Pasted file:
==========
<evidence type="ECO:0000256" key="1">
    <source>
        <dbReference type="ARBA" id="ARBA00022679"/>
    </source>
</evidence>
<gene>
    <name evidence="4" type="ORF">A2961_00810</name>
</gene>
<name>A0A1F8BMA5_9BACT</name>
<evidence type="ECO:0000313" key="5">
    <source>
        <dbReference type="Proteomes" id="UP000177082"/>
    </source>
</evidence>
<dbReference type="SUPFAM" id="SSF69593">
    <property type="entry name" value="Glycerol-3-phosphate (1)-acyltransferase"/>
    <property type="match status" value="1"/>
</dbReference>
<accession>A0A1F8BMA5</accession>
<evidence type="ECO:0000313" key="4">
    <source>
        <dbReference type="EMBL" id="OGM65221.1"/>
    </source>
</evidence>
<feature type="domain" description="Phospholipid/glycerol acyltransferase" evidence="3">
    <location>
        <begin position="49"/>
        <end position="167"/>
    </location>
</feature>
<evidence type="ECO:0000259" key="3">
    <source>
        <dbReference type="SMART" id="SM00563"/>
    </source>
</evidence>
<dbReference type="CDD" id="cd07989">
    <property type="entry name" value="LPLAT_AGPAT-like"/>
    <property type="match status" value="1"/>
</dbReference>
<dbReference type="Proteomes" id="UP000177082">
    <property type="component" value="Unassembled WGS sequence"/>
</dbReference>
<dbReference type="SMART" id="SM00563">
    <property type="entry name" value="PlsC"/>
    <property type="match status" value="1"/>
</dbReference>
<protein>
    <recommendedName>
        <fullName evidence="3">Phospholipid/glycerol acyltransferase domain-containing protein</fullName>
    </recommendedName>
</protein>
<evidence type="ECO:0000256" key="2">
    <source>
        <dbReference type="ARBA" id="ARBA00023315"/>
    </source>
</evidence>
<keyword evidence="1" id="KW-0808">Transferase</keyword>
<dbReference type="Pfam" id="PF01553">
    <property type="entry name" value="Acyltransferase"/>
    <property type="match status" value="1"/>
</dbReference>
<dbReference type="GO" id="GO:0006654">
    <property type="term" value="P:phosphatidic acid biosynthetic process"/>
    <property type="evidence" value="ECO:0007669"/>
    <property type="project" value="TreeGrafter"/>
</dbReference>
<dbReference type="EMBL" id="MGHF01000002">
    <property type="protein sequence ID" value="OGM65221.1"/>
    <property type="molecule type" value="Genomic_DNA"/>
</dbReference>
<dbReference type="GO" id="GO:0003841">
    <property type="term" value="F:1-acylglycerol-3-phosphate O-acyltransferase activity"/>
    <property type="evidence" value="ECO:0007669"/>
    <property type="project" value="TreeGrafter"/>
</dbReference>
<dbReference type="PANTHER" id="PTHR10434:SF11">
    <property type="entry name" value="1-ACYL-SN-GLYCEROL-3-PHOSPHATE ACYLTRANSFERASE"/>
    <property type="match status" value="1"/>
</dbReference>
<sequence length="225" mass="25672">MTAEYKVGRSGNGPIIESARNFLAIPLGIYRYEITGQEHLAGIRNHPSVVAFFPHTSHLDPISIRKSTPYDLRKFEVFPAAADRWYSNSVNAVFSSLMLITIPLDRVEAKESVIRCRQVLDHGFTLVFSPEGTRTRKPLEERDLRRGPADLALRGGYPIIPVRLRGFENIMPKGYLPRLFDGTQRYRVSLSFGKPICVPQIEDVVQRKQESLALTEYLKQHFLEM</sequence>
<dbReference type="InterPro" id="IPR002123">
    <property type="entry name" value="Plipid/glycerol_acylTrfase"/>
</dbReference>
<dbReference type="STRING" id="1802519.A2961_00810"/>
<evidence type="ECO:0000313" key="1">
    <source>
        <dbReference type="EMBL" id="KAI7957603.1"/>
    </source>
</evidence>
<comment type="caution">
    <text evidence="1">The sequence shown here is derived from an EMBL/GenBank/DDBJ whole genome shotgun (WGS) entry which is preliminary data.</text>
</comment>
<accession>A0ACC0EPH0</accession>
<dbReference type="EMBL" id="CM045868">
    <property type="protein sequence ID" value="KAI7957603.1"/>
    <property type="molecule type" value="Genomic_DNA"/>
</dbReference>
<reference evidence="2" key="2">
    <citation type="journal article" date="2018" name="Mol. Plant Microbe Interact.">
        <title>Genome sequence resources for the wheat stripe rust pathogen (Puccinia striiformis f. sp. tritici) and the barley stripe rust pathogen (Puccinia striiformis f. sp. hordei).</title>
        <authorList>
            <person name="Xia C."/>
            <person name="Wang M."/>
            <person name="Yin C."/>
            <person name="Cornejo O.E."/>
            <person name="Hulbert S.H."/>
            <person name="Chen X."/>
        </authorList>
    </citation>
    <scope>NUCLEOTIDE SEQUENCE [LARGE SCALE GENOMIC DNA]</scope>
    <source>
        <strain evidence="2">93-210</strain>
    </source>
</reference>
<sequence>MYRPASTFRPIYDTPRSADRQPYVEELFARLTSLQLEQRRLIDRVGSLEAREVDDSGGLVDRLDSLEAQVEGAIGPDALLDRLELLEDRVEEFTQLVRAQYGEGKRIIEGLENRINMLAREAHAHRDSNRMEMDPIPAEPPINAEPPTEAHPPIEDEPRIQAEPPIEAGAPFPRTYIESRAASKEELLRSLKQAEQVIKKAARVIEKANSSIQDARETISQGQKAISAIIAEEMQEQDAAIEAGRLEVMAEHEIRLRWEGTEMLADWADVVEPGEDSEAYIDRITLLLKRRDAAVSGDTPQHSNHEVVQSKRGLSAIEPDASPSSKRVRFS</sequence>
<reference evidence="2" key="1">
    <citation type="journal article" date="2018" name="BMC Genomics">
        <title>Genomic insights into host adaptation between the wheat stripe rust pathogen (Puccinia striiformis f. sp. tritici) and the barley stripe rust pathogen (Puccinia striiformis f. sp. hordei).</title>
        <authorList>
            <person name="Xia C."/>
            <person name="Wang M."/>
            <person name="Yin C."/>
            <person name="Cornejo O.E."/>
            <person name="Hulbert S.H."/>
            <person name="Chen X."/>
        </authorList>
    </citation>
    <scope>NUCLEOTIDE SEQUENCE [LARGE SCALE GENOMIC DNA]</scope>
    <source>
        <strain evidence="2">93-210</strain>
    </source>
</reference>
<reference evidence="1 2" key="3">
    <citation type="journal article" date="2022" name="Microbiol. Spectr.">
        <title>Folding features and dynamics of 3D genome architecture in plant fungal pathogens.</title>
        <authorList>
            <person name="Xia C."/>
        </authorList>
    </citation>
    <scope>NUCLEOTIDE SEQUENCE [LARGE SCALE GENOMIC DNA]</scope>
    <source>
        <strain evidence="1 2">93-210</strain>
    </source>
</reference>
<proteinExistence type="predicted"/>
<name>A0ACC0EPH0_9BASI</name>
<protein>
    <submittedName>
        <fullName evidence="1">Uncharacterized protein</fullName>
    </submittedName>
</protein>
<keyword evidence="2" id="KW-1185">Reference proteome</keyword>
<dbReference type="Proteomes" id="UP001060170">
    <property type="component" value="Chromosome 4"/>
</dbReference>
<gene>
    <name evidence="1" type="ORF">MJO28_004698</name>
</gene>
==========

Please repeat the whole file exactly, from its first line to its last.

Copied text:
<evidence type="ECO:0000256" key="1">
    <source>
        <dbReference type="ARBA" id="ARBA00022679"/>
    </source>
</evidence>
<gene>
    <name evidence="4" type="ORF">A2961_00810</name>
</gene>
<name>A0A1F8BMA5_9BACT</name>
<evidence type="ECO:0000313" key="5">
    <source>
        <dbReference type="Proteomes" id="UP000177082"/>
    </source>
</evidence>
<dbReference type="SUPFAM" id="SSF69593">
    <property type="entry name" value="Glycerol-3-phosphate (1)-acyltransferase"/>
    <property type="match status" value="1"/>
</dbReference>
<accession>A0A1F8BMA5</accession>
<evidence type="ECO:0000313" key="4">
    <source>
        <dbReference type="EMBL" id="OGM65221.1"/>
    </source>
</evidence>
<feature type="domain" description="Phospholipid/glycerol acyltransferase" evidence="3">
    <location>
        <begin position="49"/>
        <end position="167"/>
    </location>
</feature>
<evidence type="ECO:0000259" key="3">
    <source>
        <dbReference type="SMART" id="SM00563"/>
    </source>
</evidence>
<dbReference type="CDD" id="cd07989">
    <property type="entry name" value="LPLAT_AGPAT-like"/>
    <property type="match status" value="1"/>
</dbReference>
<dbReference type="Proteomes" id="UP000177082">
    <property type="component" value="Unassembled WGS sequence"/>
</dbReference>
<dbReference type="SMART" id="SM00563">
    <property type="entry name" value="PlsC"/>
    <property type="match status" value="1"/>
</dbReference>
<protein>
    <recommendedName>
        <fullName evidence="3">Phospholipid/glycerol acyltransferase domain-containing protein</fullName>
    </recommendedName>
</protein>
<evidence type="ECO:0000256" key="2">
    <source>
        <dbReference type="ARBA" id="ARBA00023315"/>
    </source>
</evidence>
<keyword evidence="1" id="KW-0808">Transferase</keyword>
<dbReference type="Pfam" id="PF01553">
    <property type="entry name" value="Acyltransferase"/>
    <property type="match status" value="1"/>
</dbReference>
<dbReference type="GO" id="GO:0006654">
    <property type="term" value="P:phosphatidic acid biosynthetic process"/>
    <property type="evidence" value="ECO:0007669"/>
    <property type="project" value="TreeGrafter"/>
</dbReference>
<dbReference type="EMBL" id="MGHF01000002">
    <property type="protein sequence ID" value="OGM65221.1"/>
    <property type="molecule type" value="Genomic_DNA"/>
</dbReference>
<dbReference type="GO" id="GO:0003841">
    <property type="term" value="F:1-acylglycerol-3-phosphate O-acyltransferase activity"/>
    <property type="evidence" value="ECO:0007669"/>
    <property type="project" value="TreeGrafter"/>
</dbReference>
<dbReference type="PANTHER" id="PTHR10434:SF11">
    <property type="entry name" value="1-ACYL-SN-GLYCEROL-3-PHOSPHATE ACYLTRANSFERASE"/>
    <property type="match status" value="1"/>
</dbReference>
<sequence length="225" mass="25672">MTAEYKVGRSGNGPIIESARNFLAIPLGIYRYEITGQEHLAGIRNHPSVVAFFPHTSHLDPISIRKSTPYDLRKFEVFPAAADRWYSNSVNAVFSSLMLITIPLDRVEAKESVIRCRQVLDHGFTLVFSPEGTRTRKPLEERDLRRGPADLALRGGYPIIPVRLRGFENIMPKGYLPRLFDGTQRYRVSLSFGKPICVPQIEDVVQRKQESLALTEYLKQHFLEM</sequence>
<dbReference type="InterPro" id="IPR002123">
    <property type="entry name" value="Plipid/glycerol_acylTrfase"/>
</dbReference>
<dbReference type="STRING" id="1802519.A2961_00810"/>
<evidence type="ECO:0000313" key="1">
    <source>
        <dbReference type="EMBL" id="KAI7957603.1"/>
    </source>
</evidence>
<comment type="caution">
    <text evidence="1">The sequence shown here is derived from an EMBL/GenBank/DDBJ whole genome shotgun (WGS) entry which is preliminary data.</text>
</comment>
<accession>A0ACC0EPH0</accession>
<dbReference type="EMBL" id="CM045868">
    <property type="protein sequence ID" value="KAI7957603.1"/>
    <property type="molecule type" value="Genomic_DNA"/>
</dbReference>
<reference evidence="2" key="2">
    <citation type="journal article" date="2018" name="Mol. Plant Microbe Interact.">
        <title>Genome sequence resources for the wheat stripe rust pathogen (Puccinia striiformis f. sp. tritici) and the barley stripe rust pathogen (Puccinia striiformis f. sp. hordei).</title>
        <authorList>
            <person name="Xia C."/>
            <person name="Wang M."/>
            <person name="Yin C."/>
            <person name="Cornejo O.E."/>
            <person name="Hulbert S.H."/>
            <person name="Chen X."/>
        </authorList>
    </citation>
    <scope>NUCLEOTIDE SEQUENCE [LARGE SCALE GENOMIC DNA]</scope>
    <source>
        <strain evidence="2">93-210</strain>
    </source>
</reference>
<sequence>MYRPASTFRPIYDTPRSADRQPYVEELFARLTSLQLEQRRLIDRVGSLEAREVDDSGGLVDRLDSLEAQVEGAIGPDALLDRLELLEDRVEEFTQLVRAQYGEGKRIIEGLENRINMLAREAHAHRDSNRMEMDPIPAEPPINAEPPTEAHPPIEDEPRIQAEPPIEAGAPFPRTYIESRAASKEELLRSLKQAEQVIKKAARVIEKANSSIQDARETISQGQKAISAIIAEEMQEQDAAIEAGRLEVMAEHEIRLRWEGTEMLADWADVVEPGEDSEAYIDRITLLLKRRDAAVSGDTPQHSNHEVVQSKRGLSAIEPDASPSSKRVRFS</sequence>
<reference evidence="2" key="1">
    <citation type="journal article" date="2018" name="BMC Genomics">
        <title>Genomic insights into host adaptation between the wheat stripe rust pathogen (Puccinia striiformis f. sp. tritici) and the barley stripe rust pathogen (Puccinia striiformis f. sp. hordei).</title>
        <authorList>
            <person name="Xia C."/>
            <person name="Wang M."/>
            <person name="Yin C."/>
            <person name="Cornejo O.E."/>
            <person name="Hulbert S.H."/>
            <person name="Chen X."/>
        </authorList>
    </citation>
    <scope>NUCLEOTIDE SEQUENCE [LARGE SCALE GENOMIC DNA]</scope>
    <source>
        <strain evidence="2">93-210</strain>
    </source>
</reference>
<reference evidence="1 2" key="3">
    <citation type="journal article" date="2022" name="Microbiol. Spectr.">
        <title>Folding features and dynamics of 3D genome architecture in plant fungal pathogens.</title>
        <authorList>
            <person name="Xia C."/>
        </authorList>
    </citation>
    <scope>NUCLEOTIDE SEQUENCE [LARGE SCALE GENOMIC DNA]</scope>
    <source>
        <strain evidence="1 2">93-210</strain>
    </source>
</reference>
<proteinExistence type="predicted"/>
<name>A0ACC0EPH0_9BASI</name>
<protein>
    <submittedName>
        <fullName evidence="1">Uncharacterized protein</fullName>
    </submittedName>
</protein>
<keyword evidence="2" id="KW-1185">Reference proteome</keyword>
<dbReference type="Proteomes" id="UP001060170">
    <property type="component" value="Chromosome 4"/>
</dbReference>
<gene>
    <name evidence="1" type="ORF">MJO28_004698</name>
</gene>